In 1899, a Philadelphia pediatrician was called to the home of a seventeen-year-old patient who was having "an hysterical attack." Dr. Edwin Rosenthal had seen "Miss E.L." before, because she suffered from headaches and irregular periods. But this time the young woman, who was studying to be a teacher, was agitated and sobbing about her skin. She had acne on each cheek and claimed that "pimples [were] the bane of [her] life."
Dr. Rosenthal's patient was obviously preoccupied with how she looked. Like many adolescent girls, past and present, she was sufficiently self-conscious that a crop of pimples brought her to tears. In order to defuse her anxiety, Rosenthal fashioned a therapy suited to both her medical and emotional needs: he treated her with purgatives and Gudes Pepto-Mangan, an iron supplement. (These were standard, minimally effective fare at the time for handling gastric and menstrual disorders, believed to cause adolescent acne.) Because he knew that "E.L." would do almost anything to rid herself of the embarrassing blemishes, Rosenthal was confident that she would take her medicine. "Vanity came to my assistance," he noted, in describing how he had handled this unhappy daughter of the Victorian middle class.
Pimples are a natural part of biological maturation, but the meaning we give to them is derived from the culture in which we live. According to G. Stanley Hall, young people at the turn of the twentieth century already had a highly developed "dermal consciousness." In his massive study in 1904, Hall reported that adolescents of both sexes had a "strong desire" to remove pimples and sometimes "picked" their skin for hours. But Hall also noted a gender difference in the intensity of adolescent self-scrutiny. It was girls, not boys, who displayed a "new sense of toilet" marked by zealous concern about their hair and skin.
From a historical perspective, adolescent acne was very much a girls' disease until the mid-twentieth century. The reason was simple: girls demonstrated more urgency than boys about pimples. As early as 1885, in the first professional monograph devoted exclusively to acne, L. Duncan Bulkley, a physician at New York Hospital, noted that girls were more likely than boys to seek medical help for the inflammatory form of pustules and blackheads so common in adolescence. Of the nearly three hundred patients he saw in private practice, 78 percent were young women between the ages of ten and twenty-five.
"Acne in all its forms" is "undoubtedly more common in females than in males," Dr. Bulkley concluded, and he provided an insightful explanation: "The very great difference is in part accounted for by the less attention given to the eruption by males." Although most Victorian doctors thought that girls had more acne than boys because of physical weaknesses such as digestive problems, menstrual disorders, and anemia-all believed to be inherent in the female sex-Bulkley understood that it was social and cultural pressures, as much as biological vulnerability, that filled his waiting room with young women rather than young men. Although boys surely suffer from the stigma of acne, girls' pimples get more cultural attention. Because of cultural mandates that link femininity to flawless skin, the burden of maintaining a clear complexion has devolved disproportionately upon women and girls.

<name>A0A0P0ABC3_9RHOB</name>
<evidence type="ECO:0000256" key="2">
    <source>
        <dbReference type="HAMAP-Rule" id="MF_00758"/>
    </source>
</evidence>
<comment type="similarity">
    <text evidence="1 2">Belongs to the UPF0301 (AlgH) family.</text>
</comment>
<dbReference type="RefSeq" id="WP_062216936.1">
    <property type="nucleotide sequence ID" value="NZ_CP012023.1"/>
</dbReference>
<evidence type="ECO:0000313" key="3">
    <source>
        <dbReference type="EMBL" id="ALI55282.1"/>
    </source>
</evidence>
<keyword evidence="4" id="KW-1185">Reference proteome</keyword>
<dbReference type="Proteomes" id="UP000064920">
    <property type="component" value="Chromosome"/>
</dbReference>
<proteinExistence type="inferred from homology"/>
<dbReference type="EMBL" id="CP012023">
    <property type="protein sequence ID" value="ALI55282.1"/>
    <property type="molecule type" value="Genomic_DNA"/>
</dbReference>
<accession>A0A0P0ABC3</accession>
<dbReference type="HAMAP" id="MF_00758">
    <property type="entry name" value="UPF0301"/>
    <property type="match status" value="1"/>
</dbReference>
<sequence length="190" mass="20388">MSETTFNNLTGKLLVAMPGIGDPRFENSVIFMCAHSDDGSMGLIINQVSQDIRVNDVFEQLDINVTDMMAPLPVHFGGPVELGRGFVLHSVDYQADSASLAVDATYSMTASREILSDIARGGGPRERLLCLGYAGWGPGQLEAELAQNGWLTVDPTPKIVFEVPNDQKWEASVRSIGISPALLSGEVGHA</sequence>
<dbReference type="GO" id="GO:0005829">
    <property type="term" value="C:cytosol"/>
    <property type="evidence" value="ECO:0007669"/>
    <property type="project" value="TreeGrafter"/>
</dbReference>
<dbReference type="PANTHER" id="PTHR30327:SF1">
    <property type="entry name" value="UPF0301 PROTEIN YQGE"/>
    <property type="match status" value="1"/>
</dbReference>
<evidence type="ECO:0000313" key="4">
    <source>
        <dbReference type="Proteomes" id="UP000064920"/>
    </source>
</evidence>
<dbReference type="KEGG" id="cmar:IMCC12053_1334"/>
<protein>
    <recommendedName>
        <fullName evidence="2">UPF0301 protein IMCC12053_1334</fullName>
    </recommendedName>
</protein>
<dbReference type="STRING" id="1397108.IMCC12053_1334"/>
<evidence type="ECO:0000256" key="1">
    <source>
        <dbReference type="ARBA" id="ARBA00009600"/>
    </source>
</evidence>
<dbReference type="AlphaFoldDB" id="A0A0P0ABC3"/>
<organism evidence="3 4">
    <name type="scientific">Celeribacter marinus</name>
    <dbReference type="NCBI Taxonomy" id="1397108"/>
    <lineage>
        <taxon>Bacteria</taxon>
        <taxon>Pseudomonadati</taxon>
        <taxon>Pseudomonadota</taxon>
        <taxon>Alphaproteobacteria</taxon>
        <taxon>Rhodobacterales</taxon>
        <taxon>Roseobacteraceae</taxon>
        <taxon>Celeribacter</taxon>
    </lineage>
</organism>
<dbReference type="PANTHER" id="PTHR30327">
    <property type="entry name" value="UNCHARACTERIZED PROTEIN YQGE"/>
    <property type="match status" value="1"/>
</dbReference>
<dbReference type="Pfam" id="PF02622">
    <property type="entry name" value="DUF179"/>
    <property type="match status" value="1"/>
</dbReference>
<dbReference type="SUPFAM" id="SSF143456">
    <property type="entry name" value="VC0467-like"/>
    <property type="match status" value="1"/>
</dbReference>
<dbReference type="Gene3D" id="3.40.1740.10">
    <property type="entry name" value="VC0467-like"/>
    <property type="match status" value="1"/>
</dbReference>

In the battle against acne, girls have not fought alone. In fact, skin care was really the first of many body projects endorsed and supported by middle-class parents for their adolescent children. Maternal influence over menarche and menstruation declined in the twentieth century, but parental intervention in cases of acne increased. This exchange says a great deal about the cultural priorities of middle-class mothers, who increasingly invested themselves and their money in external aspects of their daughters' bodies: aspects, like skin, which were as public as clothes.
American parents cooperated with a body project like skin care because they understood that good looks were an important vehicle of social success for their daughters. Twentieth-century medicine made clear skin in adolescence a priority and also a possibility. Until then, medical treatment for acne was considered either a luxury or unimportant, because acne was never life-threatening. In the nineteenth century, many Americans still had skin that was scarred as a result of smallpox (which left pitting) or tuberculosis (which stimulated acne). In contrast to those who suffered with "real" diseases like these, unhappy adolescent girls like Miss E.L. seemed shallow and less than deserving.
But attitudes began to change in the twentieth century, when modern dermatology and pediatrics began to take adolescents and their blemishes seriously. Attention to acne was justified by the new idea that pimples could be destructive to the mental health of young people. For the field of dermatology, recognition of the emotional anguish of adolescent acne was good news: acne now promised to be a lucrative staple of the trade, one that would exist as long as girls and families cared deeply about their looks. Medical intervention was also important for girls, however, because it stimulated new drugs and treatment strategies that effectively reduced both acne and scarring from it. As concerns about beauty and disease merged, the pursuit of perfect skin-one of the most common adolescent body projects-was transformed into a legitimate health strategy deserving of adult support, and generating enormous profits for both the cosmetic and the drug industries.
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